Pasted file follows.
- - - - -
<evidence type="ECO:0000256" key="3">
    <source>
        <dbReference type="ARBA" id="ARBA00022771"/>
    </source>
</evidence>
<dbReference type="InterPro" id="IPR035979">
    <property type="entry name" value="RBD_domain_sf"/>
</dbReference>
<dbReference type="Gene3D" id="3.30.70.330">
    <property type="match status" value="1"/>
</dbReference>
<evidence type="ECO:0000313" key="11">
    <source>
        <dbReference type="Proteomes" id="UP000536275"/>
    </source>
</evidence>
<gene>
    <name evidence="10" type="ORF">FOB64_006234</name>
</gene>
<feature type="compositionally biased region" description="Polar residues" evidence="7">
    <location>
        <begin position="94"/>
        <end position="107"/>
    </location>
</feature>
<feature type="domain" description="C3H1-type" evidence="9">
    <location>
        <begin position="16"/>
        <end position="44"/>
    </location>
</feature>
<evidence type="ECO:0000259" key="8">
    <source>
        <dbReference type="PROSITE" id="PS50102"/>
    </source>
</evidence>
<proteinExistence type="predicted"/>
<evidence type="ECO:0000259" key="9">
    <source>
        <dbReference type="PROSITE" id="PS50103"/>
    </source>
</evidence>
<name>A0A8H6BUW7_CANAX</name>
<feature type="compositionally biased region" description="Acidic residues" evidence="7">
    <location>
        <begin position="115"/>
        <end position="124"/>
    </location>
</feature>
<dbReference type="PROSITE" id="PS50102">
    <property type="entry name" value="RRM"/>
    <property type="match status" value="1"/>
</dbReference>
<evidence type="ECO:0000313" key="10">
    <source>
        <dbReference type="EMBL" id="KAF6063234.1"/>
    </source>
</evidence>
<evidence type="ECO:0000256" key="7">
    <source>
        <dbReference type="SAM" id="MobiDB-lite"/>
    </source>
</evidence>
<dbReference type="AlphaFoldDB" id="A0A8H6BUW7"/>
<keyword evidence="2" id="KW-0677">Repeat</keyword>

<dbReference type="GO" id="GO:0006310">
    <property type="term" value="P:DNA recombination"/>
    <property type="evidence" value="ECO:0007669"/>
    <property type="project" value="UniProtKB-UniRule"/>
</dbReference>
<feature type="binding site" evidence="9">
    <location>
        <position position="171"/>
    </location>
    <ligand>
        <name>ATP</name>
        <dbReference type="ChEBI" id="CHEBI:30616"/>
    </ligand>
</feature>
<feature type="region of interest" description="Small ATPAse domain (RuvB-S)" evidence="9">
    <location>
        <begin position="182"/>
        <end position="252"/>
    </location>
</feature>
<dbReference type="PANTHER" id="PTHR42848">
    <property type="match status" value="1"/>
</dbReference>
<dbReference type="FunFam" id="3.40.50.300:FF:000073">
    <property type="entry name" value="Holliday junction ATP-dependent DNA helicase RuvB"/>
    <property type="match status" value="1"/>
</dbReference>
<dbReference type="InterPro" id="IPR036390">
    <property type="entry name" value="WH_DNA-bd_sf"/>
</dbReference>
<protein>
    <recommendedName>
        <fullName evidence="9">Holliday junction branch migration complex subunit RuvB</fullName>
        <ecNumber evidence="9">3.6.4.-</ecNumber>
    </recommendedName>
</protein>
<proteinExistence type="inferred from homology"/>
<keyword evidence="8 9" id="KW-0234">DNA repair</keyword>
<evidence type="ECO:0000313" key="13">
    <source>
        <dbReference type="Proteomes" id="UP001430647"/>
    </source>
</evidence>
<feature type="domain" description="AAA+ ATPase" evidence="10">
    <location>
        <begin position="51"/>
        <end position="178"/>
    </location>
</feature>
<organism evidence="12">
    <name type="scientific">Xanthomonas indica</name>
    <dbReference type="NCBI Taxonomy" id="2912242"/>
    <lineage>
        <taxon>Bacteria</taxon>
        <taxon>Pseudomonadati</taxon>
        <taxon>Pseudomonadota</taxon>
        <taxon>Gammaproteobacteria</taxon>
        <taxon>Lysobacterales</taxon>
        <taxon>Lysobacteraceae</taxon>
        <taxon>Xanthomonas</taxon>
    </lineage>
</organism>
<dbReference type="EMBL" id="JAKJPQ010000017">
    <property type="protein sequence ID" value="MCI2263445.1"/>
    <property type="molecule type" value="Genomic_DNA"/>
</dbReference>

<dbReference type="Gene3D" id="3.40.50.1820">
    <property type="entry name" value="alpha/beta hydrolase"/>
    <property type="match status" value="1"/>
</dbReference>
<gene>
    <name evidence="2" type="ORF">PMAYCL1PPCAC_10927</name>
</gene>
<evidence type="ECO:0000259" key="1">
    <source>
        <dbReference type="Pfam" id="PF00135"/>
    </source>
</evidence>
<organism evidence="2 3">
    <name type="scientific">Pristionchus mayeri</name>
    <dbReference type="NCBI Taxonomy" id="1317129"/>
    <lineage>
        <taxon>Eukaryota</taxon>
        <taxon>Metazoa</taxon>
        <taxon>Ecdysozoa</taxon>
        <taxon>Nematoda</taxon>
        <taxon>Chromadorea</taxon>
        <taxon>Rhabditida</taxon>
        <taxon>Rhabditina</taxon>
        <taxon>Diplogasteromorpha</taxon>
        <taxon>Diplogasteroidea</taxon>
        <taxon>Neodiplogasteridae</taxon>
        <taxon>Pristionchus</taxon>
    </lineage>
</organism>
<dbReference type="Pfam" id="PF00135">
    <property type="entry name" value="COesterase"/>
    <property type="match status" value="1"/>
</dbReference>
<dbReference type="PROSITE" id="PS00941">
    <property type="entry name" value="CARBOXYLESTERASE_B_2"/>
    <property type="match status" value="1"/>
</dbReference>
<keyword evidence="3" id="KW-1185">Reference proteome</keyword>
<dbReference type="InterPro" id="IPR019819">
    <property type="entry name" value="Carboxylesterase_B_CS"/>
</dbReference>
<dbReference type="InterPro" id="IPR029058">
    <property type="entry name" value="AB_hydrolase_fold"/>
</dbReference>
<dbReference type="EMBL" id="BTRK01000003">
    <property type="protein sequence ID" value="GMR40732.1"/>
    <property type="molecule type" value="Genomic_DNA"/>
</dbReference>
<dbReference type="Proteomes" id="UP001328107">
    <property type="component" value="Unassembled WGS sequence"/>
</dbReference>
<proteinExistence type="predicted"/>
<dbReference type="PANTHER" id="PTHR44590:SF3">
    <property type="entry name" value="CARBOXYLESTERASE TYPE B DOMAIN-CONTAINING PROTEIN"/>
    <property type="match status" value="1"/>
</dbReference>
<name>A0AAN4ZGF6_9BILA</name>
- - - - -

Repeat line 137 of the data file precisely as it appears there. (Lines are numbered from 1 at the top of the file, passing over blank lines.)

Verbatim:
    <name evidence="2" type="ORF">PMAYCL1PPCAC_10927</name>